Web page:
As a disclaimer, I have an upcoming fall internship with Perseus(/Hachette, I guess?), but I tried to remain as objective and analytical as possible without prejudice toward my future employer.

Opinion: What the Amazon/Hachette Battle Means for Future Publishing Professionals

Many people have already read about the circumstances of the Amazon/Hachette feud, and other articles have summarized the issues better than I could in a blog. Read this NY Times opinion piece for a succinct summary of monopsony—”when a buyer of goods has the power to unlawfully lower the prices of what it buys“—Amazon’s predatory business practices, publishers’ legal woes with Apple, and an argument for a new distribution system for all publishers. If you want to read about how publishers’ refusal to raise royalties for authors for ebooks left them vulnerable to Amazon’s aggressive negotiations, peruse this Slate article. And if you have a lot of time on your hands to truly understand Amazon’s corporate attitude and to see more of its attacks on unprepared publishers, read this excellent New Yorker article by George Packer. Finally, you should check out this PW summary of the Apple legal case, where Judge Denise Cote decided in favor of the government (and Amazon in effect) by stating Apple and publishers had attempted to create a monopoly.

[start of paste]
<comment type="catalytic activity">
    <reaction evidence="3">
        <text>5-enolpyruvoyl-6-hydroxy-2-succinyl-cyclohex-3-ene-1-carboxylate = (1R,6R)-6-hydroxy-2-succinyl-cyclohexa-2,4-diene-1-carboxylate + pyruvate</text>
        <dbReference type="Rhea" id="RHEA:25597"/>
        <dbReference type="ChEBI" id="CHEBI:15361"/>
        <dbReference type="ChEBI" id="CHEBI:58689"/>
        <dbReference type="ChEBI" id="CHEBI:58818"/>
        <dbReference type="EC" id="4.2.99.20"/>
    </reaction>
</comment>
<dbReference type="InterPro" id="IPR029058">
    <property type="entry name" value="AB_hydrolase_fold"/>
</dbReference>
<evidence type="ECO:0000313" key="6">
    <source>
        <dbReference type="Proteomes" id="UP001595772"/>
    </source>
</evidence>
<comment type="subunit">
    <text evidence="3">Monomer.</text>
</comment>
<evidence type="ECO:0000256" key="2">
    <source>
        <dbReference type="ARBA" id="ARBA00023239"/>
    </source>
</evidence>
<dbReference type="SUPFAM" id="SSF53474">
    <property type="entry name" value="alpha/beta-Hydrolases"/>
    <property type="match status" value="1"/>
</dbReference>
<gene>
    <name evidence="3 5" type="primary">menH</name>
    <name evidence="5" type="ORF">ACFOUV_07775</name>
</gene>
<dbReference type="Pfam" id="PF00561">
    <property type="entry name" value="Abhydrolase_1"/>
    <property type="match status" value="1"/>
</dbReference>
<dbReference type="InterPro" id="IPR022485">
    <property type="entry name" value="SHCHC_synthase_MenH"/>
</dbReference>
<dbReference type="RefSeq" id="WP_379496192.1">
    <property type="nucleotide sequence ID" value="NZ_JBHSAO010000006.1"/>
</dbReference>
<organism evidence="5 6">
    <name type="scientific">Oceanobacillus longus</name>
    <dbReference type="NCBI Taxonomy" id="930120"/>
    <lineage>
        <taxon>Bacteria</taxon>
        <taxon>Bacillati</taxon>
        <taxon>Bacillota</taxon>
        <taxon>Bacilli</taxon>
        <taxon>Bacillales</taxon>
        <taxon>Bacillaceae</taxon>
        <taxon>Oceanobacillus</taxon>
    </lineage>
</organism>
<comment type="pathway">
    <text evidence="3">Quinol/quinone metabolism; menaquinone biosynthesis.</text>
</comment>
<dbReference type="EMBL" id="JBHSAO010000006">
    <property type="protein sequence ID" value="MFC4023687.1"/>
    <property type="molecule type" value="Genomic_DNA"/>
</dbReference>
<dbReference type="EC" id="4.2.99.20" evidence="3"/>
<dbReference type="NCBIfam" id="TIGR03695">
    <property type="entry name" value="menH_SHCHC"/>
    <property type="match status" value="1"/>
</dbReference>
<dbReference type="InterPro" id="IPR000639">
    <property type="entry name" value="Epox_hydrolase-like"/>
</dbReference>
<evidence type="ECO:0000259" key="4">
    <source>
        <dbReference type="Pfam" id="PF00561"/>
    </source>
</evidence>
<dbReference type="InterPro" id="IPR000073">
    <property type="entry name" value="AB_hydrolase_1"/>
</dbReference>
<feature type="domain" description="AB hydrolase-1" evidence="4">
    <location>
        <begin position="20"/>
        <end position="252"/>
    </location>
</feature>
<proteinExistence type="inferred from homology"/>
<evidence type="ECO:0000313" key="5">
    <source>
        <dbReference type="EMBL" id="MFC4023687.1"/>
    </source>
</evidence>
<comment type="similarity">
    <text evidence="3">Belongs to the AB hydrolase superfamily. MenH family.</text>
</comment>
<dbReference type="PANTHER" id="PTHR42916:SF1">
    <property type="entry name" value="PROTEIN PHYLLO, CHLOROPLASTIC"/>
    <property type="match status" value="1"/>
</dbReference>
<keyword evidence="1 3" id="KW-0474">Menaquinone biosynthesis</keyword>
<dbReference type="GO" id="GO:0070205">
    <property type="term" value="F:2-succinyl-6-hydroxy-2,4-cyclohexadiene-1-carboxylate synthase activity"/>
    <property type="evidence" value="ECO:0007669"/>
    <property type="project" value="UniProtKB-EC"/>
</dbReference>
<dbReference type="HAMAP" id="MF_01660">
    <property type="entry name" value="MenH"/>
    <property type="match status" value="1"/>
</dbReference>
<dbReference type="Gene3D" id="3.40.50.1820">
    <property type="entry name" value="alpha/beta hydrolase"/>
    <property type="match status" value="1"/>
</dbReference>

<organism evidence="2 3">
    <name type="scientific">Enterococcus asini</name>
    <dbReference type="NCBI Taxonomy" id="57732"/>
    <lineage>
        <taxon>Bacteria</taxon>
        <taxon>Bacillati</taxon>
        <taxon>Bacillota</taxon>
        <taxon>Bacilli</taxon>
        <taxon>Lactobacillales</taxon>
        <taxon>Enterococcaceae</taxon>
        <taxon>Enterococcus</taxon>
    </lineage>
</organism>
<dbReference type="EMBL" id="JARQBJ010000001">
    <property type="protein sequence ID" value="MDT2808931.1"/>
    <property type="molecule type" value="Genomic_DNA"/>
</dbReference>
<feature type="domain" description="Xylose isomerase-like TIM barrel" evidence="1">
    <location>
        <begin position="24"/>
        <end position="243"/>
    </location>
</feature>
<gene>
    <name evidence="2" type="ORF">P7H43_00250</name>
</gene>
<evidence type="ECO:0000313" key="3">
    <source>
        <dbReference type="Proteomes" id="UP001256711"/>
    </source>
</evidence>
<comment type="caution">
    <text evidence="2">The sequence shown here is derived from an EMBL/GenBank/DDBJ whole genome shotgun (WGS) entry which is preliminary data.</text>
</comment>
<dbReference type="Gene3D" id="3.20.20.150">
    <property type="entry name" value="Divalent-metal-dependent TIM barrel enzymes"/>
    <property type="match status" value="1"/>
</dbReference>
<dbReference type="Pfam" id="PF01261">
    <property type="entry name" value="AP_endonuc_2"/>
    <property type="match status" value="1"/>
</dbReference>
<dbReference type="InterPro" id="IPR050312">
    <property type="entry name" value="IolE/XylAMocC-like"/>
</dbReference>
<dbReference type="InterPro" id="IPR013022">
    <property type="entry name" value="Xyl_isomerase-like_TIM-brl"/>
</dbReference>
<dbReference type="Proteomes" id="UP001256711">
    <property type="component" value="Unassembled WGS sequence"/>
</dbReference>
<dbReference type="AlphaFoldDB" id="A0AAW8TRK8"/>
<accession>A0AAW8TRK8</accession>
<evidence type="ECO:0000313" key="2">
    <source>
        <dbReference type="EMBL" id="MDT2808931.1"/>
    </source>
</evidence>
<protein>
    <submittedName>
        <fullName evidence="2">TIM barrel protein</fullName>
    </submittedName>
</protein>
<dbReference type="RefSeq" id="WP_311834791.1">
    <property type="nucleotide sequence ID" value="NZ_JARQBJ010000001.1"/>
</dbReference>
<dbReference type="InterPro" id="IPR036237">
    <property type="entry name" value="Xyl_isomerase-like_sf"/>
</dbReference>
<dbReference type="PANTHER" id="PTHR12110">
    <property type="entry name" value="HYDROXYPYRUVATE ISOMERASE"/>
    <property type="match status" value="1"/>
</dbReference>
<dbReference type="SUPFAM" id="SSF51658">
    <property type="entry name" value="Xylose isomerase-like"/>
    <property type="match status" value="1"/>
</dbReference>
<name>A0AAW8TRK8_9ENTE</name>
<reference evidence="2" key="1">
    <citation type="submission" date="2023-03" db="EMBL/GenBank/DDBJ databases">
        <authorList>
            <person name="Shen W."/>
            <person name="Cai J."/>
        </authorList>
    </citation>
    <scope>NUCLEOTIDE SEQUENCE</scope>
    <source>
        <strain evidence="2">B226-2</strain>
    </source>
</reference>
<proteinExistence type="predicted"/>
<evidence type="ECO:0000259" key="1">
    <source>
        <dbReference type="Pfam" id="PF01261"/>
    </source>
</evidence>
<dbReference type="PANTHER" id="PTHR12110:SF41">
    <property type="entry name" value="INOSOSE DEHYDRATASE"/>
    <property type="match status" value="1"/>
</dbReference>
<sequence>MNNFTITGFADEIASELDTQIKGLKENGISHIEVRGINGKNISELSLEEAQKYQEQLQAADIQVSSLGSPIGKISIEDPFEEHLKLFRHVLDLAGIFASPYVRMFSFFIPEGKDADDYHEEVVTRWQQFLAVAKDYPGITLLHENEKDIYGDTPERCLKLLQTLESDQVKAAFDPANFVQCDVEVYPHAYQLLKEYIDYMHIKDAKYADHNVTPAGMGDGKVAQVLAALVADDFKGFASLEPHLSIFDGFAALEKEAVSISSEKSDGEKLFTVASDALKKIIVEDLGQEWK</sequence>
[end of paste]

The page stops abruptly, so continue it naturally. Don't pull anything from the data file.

Finished doing your reading? I’ll wait!

Now that you’re an expert on Amazon’s relationship with publishers, it should be clear why publishers have become dependent on Amazon as their primary sales channel, and how any steps they might take to rectify that can cripple their business. So, what could this mean for your future career? Here’s some possibilities, and their likelihood:

A. Publishers band together to create a new digital platform for ebooks (not likely)— Imagine if you were put on a task force to help design a new commercial platform for books from the Big 5 publishers, and possibly some smaller publishers. Each publisher has so many books that this new site would need a system of curation and recommendations that shows the products from each publisher. Would Penguin-Random House get prime placement because they sell the most books, and would they accept anything less? Similarly, would smaller publishers demand equal placement in order to compete against their larger counterparts, and would the Big 5 allow this to happen? And who would decide which books are put on sale (by genre or publisher or authors); would there be a committee of staffers from each publisher, or a third party company trusted with making fair choices?

In either case, if publishers set up this site with this level of collaboration and withdrew their books from Amazon, Denise Cote and the Department of Justice might leap to Amazon’s defense again, declaring this action another monopoly that gives one site power over pricing of goods. If they merely created the site and continued to put their books on Amazon, then publishers would have the continued problem of competing against Amazon’s business model of selling for a loss. Ultimately, if you can figure out a solution to the Amazon problem, you can guarantee yourself a promotion and a raise at your company, so the problem is worth tackling, but I don’t agree with the NY Times that this is the solution.